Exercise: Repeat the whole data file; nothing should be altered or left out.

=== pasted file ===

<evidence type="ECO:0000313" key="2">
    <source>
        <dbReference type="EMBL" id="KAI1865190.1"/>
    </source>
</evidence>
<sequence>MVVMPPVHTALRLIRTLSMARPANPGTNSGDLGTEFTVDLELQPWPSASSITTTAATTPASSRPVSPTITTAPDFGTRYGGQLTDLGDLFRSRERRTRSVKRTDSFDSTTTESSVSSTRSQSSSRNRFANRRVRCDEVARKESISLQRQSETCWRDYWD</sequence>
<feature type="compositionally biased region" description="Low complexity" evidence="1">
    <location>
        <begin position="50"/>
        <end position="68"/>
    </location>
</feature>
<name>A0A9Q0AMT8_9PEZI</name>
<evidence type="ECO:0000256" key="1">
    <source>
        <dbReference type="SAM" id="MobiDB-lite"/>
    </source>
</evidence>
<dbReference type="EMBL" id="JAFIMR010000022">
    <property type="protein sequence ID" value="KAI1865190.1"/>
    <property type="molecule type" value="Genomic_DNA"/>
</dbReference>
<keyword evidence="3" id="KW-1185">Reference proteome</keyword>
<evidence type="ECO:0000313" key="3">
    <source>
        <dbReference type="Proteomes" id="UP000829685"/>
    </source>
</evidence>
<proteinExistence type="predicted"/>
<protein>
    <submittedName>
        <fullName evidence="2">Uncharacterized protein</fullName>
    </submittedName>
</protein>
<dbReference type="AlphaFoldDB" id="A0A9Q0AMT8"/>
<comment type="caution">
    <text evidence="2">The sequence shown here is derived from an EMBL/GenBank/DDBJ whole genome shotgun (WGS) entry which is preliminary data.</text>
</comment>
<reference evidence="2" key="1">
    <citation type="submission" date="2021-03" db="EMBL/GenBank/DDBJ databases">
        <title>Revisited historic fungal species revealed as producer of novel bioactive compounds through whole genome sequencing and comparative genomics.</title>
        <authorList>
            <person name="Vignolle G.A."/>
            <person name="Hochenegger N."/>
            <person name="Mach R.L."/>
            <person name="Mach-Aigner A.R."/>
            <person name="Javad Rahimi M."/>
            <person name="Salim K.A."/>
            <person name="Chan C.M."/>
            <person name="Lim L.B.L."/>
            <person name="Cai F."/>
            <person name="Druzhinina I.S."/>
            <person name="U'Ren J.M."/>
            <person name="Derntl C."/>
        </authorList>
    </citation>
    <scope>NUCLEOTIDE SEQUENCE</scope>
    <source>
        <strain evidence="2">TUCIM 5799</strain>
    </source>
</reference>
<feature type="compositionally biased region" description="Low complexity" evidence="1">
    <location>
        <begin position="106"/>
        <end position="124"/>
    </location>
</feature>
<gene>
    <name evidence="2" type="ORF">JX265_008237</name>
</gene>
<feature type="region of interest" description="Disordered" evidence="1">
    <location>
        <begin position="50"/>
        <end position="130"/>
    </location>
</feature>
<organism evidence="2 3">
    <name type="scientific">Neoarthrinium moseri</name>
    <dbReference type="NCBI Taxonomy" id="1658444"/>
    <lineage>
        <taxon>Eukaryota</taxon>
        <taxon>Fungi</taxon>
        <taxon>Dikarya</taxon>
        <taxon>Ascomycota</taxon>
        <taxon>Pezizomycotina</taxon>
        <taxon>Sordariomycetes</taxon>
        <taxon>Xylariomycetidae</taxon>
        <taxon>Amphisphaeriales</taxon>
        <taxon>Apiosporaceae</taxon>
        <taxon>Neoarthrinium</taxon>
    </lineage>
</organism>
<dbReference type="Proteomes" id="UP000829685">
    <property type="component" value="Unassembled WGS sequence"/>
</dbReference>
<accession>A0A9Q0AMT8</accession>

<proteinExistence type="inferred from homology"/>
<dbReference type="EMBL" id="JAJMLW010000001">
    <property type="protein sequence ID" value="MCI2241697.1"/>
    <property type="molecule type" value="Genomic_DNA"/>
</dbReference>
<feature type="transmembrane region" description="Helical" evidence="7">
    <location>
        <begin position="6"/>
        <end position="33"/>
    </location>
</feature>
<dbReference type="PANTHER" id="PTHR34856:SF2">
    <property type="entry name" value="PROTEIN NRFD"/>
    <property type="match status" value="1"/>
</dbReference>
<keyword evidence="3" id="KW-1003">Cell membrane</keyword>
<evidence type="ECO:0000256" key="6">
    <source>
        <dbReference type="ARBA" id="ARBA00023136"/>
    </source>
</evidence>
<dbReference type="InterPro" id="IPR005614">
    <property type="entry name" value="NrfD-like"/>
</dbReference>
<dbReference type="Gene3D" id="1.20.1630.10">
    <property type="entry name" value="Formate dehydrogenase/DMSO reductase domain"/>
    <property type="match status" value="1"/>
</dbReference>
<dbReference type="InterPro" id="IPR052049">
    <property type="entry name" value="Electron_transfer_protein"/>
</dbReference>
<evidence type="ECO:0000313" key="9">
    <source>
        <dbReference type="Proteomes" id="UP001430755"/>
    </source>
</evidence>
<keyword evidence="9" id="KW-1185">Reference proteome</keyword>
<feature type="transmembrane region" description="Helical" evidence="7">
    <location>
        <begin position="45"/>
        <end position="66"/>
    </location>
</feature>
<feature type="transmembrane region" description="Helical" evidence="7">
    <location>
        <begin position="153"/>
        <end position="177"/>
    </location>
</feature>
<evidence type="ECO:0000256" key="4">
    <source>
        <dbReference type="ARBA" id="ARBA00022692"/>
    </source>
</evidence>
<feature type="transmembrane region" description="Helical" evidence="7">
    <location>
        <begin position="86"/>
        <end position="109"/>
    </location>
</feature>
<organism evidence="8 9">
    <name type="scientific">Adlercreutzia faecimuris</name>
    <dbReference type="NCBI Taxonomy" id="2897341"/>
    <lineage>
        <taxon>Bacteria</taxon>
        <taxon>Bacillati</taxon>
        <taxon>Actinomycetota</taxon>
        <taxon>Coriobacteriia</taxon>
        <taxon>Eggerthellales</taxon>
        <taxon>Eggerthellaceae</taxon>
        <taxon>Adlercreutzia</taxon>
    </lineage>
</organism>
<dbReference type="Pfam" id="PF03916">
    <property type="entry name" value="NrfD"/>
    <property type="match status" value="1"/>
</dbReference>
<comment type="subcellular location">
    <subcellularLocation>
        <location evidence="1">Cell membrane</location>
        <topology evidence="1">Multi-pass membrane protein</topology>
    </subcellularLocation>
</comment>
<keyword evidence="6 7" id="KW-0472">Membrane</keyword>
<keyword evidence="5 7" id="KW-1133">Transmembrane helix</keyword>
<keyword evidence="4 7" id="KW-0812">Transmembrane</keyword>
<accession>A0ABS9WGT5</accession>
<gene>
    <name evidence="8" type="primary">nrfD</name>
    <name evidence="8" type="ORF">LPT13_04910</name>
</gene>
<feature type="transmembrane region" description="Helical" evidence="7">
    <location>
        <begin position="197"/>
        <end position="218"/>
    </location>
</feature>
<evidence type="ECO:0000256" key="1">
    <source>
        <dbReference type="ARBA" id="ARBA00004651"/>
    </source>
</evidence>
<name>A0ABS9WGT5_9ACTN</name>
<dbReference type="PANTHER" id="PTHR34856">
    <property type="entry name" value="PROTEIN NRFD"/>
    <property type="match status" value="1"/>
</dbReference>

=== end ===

<evidence type="ECO:0000313" key="2">
    <source>
        <dbReference type="EMBL" id="KAI1865190.1"/>
    </source>
</evidence>
<sequence>MVVMPPVHTALRLIRTLSMARPANPGTNSGDLGTEFTVDLELQPWPSASSITTTAATTPASSRPVSPTITTAPDFGTRYGGQLTDLGDLFRSRERRTRSVKRTDSFDSTTTESSVSSTRSQSSSRNRFANRRVRCDEVARKESISLQRQSETCWRDYWD</sequence>
<feature type="compositionally biased region" description="Low complexity" evidence="1">
    <location>
        <begin position="50"/>
        <end position="68"/>
    </location>
</feature>
<name>A0A9Q0AMT8_9PEZI</name>
<evidence type="ECO:0000256" key="1">
    <source>
        <dbReference type="SAM" id="MobiDB-lite"/>
    </source>
</evidence>
<dbReference type="EMBL" id="JAFIMR010000022">
    <property type="protein sequence ID" value="KAI1865190.1"/>
    <property type="molecule type" value="Genomic_DNA"/>
</dbReference>
<keyword evidence="3" id="KW-1185">Reference proteome</keyword>
<evidence type="ECO:0000313" key="3">
    <source>
        <dbReference type="Proteomes" id="UP000829685"/>
    </source>
</evidence>
<proteinExistence type="predicted"/>
<protein>
    <submittedName>
        <fullName evidence="2">Uncharacterized protein</fullName>
    </submittedName>
</protein>
<dbReference type="AlphaFoldDB" id="A0A9Q0AMT8"/>
<comment type="caution">
    <text evidence="2">The sequence shown here is derived from an EMBL/GenBank/DDBJ whole genome shotgun (WGS) entry which is preliminary data.</text>
</comment>
<reference evidence="2" key="1">
    <citation type="submission" date="2021-03" db="EMBL/GenBank/DDBJ databases">
        <title>Revisited historic fungal species revealed as producer of novel bioactive compounds through whole genome sequencing and comparative genomics.</title>
        <authorList>
            <person name="Vignolle G.A."/>
            <person name="Hochenegger N."/>
            <person name="Mach R.L."/>
            <person name="Mach-Aigner A.R."/>
            <person name="Javad Rahimi M."/>
            <person name="Salim K.A."/>
            <person name="Chan C.M."/>
            <person name="Lim L.B.L."/>
            <person name="Cai F."/>
            <person name="Druzhinina I.S."/>
            <person name="U'Ren J.M."/>
            <person name="Derntl C."/>
        </authorList>
    </citation>
    <scope>NUCLEOTIDE SEQUENCE</scope>
    <source>
        <strain evidence="2">TUCIM 5799</strain>
    </source>
</reference>
<feature type="compositionally biased region" description="Low complexity" evidence="1">
    <location>
        <begin position="106"/>
        <end position="124"/>
    </location>
</feature>
<gene>
    <name evidence="2" type="ORF">JX265_008237</name>
</gene>
<feature type="region of interest" description="Disordered" evidence="1">
    <location>
        <begin position="50"/>
        <end position="130"/>
    </location>
</feature>
<organism evidence="2 3">
    <name type="scientific">Neoarthrinium moseri</name>
    <dbReference type="NCBI Taxonomy" id="1658444"/>
    <lineage>
        <taxon>Eukaryota</taxon>
        <taxon>Fungi</taxon>
        <taxon>Dikarya</taxon>
        <taxon>Ascomycota</taxon>
        <taxon>Pezizomycotina</taxon>
        <taxon>Sordariomycetes</taxon>
        <taxon>Xylariomycetidae</taxon>
        <taxon>Amphisphaeriales</taxon>
        <taxon>Apiosporaceae</taxon>
        <taxon>Neoarthrinium</taxon>
    </lineage>
</organism>
<dbReference type="Proteomes" id="UP000829685">
    <property type="component" value="Unassembled WGS sequence"/>
</dbReference>
<accession>A0A9Q0AMT8</accession>

<proteinExistence type="inferred from homology"/>
<dbReference type="EMBL" id="JAJMLW010000001">
    <property type="protein sequence ID" value="MCI2241697.1"/>
    <property type="molecule type" value="Genomic_DNA"/>
</dbReference>
<feature type="transmembrane region" description="Helical" evidence="7">
    <location>
        <begin position="6"/>
        <end position="33"/>
    </location>
</feature>
<dbReference type="PANTHER" id="PTHR34856:SF2">
    <property type="entry name" value="PROTEIN NRFD"/>
    <property type="match status" value="1"/>
</dbReference>
<keyword evidence="3" id="KW-1003">Cell membrane</keyword>
<evidence type="ECO:0000256" key="6">
    <source>
        <dbReference type="ARBA" id="ARBA00023136"/>
    </source>
</evidence>
<dbReference type="InterPro" id="IPR005614">
    <property type="entry name" value="NrfD-like"/>
</dbReference>
<dbReference type="Gene3D" id="1.20.1630.10">
    <property type="entry name" value="Formate dehydrogenase/DMSO reductase domain"/>
    <property type="match status" value="1"/>
</dbReference>
<dbReference type="InterPro" id="IPR052049">
    <property type="entry name" value="Electron_transfer_protein"/>
</dbReference>
<evidence type="ECO:0000313" key="9">
    <source>
        <dbReference type="Proteomes" id="UP001430755"/>
    </source>
</evidence>
<keyword evidence="9" id="KW-1185">Reference proteome</keyword>
<feature type="transmembrane region" description="Helical" evidence="7">
    <location>
        <begin position="45"/>
        <end position="66"/>
    </location>
</feature>
<feature type="transmembrane region" description="Helical" evidence="7">
    <location>
        <begin position="153"/>
        <end position="177"/>
    </location>
</feature>
<evidence type="ECO:0000256" key="4">
    <source>
        <dbReference type="ARBA" id="ARBA00022692"/>
    </source>
</evidence>
<feature type="transmembrane region" description="Helical" evidence="7">
    <location>
        <begin position="86"/>
        <end position="109"/>
    </location>
</feature>
<organism evidence="8 9">
    <name type="scientific">Adlercreutzia faecimuris</name>
    <dbReference type="NCBI Taxonomy" id="2897341"/>
    <lineage>
        <taxon>Bacteria</taxon>
        <taxon>Bacillati</taxon>
        <taxon>Actinomycetota</taxon>
        <taxon>Coriobacteriia</taxon>
        <taxon>Eggerthellales</taxon>
        <taxon>Eggerthellaceae</taxon>
        <taxon>Adlercreutzia</taxon>
    </lineage>
</organism>
<dbReference type="Pfam" id="PF03916">
    <property type="entry name" value="NrfD"/>
    <property type="match status" value="1"/>
</dbReference>
<comment type="subcellular location">
    <subcellularLocation>
        <location evidence="1">Cell membrane</location>
        <topology evidence="1">Multi-pass membrane protein</topology>
    </subcellularLocation>
</comment>
<keyword evidence="6 7" id="KW-0472">Membrane</keyword>
<keyword evidence="5 7" id="KW-1133">Transmembrane helix</keyword>
<keyword evidence="4 7" id="KW-0812">Transmembrane</keyword>
<accession>A0ABS9WGT5</accession>
<gene>
    <name evidence="8" type="primary">nrfD</name>
    <name evidence="8" type="ORF">LPT13_04910</name>
</gene>
<feature type="transmembrane region" description="Helical" evidence="7">
    <location>
        <begin position="197"/>
        <end position="218"/>
    </location>
</feature>
<evidence type="ECO:0000256" key="1">
    <source>
        <dbReference type="ARBA" id="ARBA00004651"/>
    </source>
</evidence>
<name>A0ABS9WGT5_9ACTN</name>
<dbReference type="PANTHER" id="PTHR34856">
    <property type="entry name" value="PROTEIN NRFD"/>
    <property type="match status" value="1"/>
</dbReference>